For a couple of years now, we have been trying to communicate to our patients the now debunked concept behind icing an injury. Dr. Mirkin, the originator of the acronym R.I.C.E. (Rest Ice Compression & Elevation) that he coined back in the seventies, lead a research study in 2013 that found that icing an acute injury actually retards the healing process. Ice is still a great treatment for those who are in pain, but anything more than 10 minutes, could result in a change in the physiological healing process and the overall repair process.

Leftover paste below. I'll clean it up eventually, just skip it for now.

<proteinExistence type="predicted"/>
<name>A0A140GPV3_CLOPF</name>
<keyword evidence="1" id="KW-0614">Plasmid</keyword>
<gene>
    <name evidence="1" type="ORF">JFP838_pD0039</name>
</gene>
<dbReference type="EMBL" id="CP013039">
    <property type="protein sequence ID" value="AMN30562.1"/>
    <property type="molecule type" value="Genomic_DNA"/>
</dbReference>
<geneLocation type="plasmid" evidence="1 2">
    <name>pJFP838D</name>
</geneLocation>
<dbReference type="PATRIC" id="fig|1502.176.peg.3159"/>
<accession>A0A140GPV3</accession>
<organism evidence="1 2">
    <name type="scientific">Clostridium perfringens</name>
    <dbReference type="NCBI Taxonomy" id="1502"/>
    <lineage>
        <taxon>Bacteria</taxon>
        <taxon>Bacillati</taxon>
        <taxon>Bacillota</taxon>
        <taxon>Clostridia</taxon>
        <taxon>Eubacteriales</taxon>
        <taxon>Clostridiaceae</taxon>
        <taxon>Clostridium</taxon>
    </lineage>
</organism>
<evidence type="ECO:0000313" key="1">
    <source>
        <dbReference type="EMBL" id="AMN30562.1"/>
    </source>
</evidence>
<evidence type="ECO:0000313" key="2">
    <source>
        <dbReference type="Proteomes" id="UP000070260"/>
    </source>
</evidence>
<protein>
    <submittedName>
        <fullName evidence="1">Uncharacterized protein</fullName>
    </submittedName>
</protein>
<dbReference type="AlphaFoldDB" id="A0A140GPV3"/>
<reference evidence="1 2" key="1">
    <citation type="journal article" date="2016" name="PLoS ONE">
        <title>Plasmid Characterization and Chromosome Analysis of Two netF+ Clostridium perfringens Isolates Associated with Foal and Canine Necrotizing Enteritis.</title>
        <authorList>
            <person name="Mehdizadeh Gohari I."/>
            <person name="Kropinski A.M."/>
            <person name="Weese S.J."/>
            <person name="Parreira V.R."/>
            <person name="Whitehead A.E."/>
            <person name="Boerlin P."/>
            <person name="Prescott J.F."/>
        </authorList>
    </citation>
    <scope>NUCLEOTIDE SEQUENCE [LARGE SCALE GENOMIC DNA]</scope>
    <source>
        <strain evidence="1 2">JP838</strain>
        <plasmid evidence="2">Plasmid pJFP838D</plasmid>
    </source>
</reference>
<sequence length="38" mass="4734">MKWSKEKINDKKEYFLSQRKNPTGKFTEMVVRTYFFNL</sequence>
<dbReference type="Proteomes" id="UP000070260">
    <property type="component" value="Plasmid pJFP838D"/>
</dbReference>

A study that was released December 2017 on PubMed (Post-exercise recovery of contractile function and endurance in humans and mice is accelerated by heating and slowed by cooling skeletal muscle), showed that for optimal recovery from strenuous training, we should be using heat, rather than the commonly considered, ice (think ice baths…brrrr). The study showed that the administration of heat far outweighed the benefits we all once thought ice was doing. Recovery, fatigue resistance as well as glycogen resynthesis, all improved compared to the use of ice, post activity. The overall conclusion was that recovery from exhaustive endurance exercise is accelerated by raising and slowed by lowering muscle temperature. This will come as GREAT news for those of you who have been training in these cold winter months, only to attempt to boost your recovery by jumping into a cold pool. Looks like a hot tub is just what the ‘scientists’ are ordering!